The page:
“It is worthy to note that the protection of civil aviation against global terrorism (Aviation Security) is normally tackled by a two-prong approach: the regulatory framework and the technical/physical protection measures,” Aisuebeogun said.
Preventing Terror Attacks
Aviation security expert and CEO of Scope Centre, a security outfit, Adebayo Babatunde said the passengers cannot be prevented from accessing the airport but there should be proper access control. According to him, the most potent instrument to check terror is intelligence, so all the security operatives must share intelligence across airports and across nations.
He said that if intelligence fails then technology should be deployed to screen all airport users and the airside of the airport and the terminal must be rendered sterile.
“We must follow international security procedures; there should be no compromises. If a bag is unattended to remove it and destroy it and government should urgently acquire explosive detection system (EDS), which has been recommended for all international airports,” Babatunde said.
He said that the security apparatus of any airport should never underestimate the capacity of terror.
“To maintain tight security at the airports, there must be a review of the security of the airport and this must be professionally done. This will throw up all the gaps and solutions will be recommended that will form a template for the improvement of security at that airport,” he said.
Almost all the airports in Nigeria lack comprehensive perimeter fence, so they are all accessible to unauthorised people who could be hunters, terrorists, vandals or even armed robbers. There had been efforts to build such fences at some airports but none has been completed.
Besides the perimeter fence, the airside is further secured by another fence to ensure that the airside, which is a very sensitive area, is not accessed by unauthorised persons.
Last week, in an interview, the General Manager, Public Affairs, the Federal Airports Authority of Nigeria (FAAN), Yakubu Dati, said the federal government would require at least N25 billion to construct perimeter and operational fences across all the 22 airports owned by the agency.
Few years ago, World Bank assisted FAAN to build inner perimeter fencing to secure the airside of the Nnamdi Azikiwe International Airport, Abuja. But not all the airports benefitted from this funding and as the years go it becomes more difficult to carry out this project. It is even more difficult now with the downward trend of the economy, it will be very difficult for government to deploy such fund for airport perimeter fencing and it is because of the paucity of funds from government that there is continuous agitation for airport privatisation.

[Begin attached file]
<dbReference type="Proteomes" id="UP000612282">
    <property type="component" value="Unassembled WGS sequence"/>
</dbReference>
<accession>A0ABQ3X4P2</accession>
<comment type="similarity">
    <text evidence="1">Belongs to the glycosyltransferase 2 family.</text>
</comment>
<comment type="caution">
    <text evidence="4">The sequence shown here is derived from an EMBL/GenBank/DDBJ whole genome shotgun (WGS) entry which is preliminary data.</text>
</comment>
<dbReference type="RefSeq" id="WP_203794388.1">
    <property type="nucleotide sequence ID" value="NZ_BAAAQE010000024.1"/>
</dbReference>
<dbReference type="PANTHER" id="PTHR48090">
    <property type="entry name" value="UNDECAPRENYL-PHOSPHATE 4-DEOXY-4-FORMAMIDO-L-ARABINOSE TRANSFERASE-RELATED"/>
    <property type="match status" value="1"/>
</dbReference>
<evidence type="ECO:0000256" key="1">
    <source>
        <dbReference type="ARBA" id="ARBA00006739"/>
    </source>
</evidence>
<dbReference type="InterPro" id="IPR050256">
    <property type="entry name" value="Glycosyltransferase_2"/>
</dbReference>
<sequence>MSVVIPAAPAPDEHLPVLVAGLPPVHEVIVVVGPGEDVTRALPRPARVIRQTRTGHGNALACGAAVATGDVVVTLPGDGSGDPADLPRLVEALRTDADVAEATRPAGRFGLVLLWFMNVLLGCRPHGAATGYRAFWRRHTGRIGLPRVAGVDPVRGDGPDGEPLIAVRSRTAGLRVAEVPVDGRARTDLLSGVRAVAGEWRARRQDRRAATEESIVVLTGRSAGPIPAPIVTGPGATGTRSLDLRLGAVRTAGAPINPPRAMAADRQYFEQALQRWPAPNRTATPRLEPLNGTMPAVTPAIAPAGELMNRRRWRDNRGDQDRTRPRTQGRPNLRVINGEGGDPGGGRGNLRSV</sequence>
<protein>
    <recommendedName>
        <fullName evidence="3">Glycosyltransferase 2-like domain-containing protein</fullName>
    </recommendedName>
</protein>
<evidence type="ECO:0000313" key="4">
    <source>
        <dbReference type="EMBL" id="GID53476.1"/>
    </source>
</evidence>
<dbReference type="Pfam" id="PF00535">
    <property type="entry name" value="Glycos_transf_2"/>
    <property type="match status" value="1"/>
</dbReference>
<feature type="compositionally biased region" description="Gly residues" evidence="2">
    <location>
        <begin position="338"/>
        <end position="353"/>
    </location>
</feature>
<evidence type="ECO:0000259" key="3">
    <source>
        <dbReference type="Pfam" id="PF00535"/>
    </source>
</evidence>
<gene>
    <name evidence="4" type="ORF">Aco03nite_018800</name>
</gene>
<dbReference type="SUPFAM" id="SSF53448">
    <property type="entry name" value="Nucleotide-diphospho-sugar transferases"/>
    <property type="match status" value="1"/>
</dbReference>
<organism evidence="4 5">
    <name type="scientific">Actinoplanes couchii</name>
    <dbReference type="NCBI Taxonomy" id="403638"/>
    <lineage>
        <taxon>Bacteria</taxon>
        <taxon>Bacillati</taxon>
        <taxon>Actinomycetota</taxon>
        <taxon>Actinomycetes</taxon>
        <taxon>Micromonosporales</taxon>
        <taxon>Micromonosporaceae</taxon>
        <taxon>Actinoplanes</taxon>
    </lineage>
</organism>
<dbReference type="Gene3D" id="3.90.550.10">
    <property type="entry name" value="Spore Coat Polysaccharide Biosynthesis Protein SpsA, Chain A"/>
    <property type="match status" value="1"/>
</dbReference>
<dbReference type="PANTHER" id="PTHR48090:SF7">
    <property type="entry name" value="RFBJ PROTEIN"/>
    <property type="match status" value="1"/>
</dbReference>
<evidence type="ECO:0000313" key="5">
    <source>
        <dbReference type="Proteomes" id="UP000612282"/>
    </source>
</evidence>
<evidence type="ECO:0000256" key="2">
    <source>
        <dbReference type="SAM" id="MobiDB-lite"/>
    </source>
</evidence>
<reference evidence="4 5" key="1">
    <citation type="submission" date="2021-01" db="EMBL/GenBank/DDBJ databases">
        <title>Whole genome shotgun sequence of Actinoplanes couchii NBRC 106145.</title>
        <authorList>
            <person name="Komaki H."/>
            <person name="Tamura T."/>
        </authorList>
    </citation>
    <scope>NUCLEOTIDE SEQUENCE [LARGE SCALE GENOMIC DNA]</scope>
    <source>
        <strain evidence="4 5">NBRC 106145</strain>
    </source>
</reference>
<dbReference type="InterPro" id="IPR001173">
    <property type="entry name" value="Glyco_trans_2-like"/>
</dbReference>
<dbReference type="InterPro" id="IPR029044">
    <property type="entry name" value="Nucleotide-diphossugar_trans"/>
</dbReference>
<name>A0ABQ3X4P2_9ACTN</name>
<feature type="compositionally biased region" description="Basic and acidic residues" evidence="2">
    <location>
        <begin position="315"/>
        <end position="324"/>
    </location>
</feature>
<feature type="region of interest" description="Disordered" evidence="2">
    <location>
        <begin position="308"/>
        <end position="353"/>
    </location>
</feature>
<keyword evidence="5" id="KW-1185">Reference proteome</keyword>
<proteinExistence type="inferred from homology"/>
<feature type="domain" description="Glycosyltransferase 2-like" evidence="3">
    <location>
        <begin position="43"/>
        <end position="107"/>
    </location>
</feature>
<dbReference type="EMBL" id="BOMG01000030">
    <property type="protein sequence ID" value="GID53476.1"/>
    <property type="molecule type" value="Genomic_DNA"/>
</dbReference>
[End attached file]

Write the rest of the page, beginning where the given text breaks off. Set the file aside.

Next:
According to Dati, each of the 22 airports is about 50 kilometres long and would require serious investments for all of them to be properly fenced according to the International Civil Aviation Organisation (ICAO) recommended practices.
Apart from the four international airports in Lagos, Abuja, Kano and Port Harcourt that are partially fenced, other 18 airports owned by the federal government are not fenced, a situation, which has led to encroachments on the lands by some indigenes.
Investigations indicated that the 22 airports across the country occupy over 500 kilometers of landmass.
ICAO security guidelines prescribe that all airports must be secured with double perimeter fences.
Dati however explained that there are other safety measures FAAN has taken in line with international best practice to boost security and safety within the nation’s airports.
He pointed out that the agency had introduced the perimeter patrol, built perimeter towers, which enables the Aviation Security personnel and other security agencies to have a full overview of the airport environment and installed latest technologies in strategic locations to increase surveillance.
Dati also said most of the leakages observed in the past by analysts and other aviation stakeholders had been closed by the authority, stressing that this had made it possible for FAAN to scale the American Transportation Security Administration (TSA) security audit carried out earlier in the month at the Lagos Airport.
“It would be recalled that about two months ago, we invited a team from Airport Council International (ACI) to carry out security audit of our airports and they identified some gaps, which needed to be closed and we were able to close those gaps. That is why when TSA came calling about two weeks ago, we were given clean bill of health because all the loopholes have been closed.
“Insider’s threat is another area that we are looking at. We profile anybody that works within the terminal or in the terminal in line with global standards. It is after passing that we issue them On-Duty-Card (ODC). Even at that, the ODC also has some levels of restrictions such that it is not every holder that has access to every part of the terminal. We have different levels and colours based on the level of clearance you have received,” Dati added.
Despite the above efforts, any security apparatus at the airports where authorised personnel who are supposed to implement and enforce regulations compromise by soliciting for money, such security system is in constant breach; that is a major challenge facing FAAN, which it must stamp out.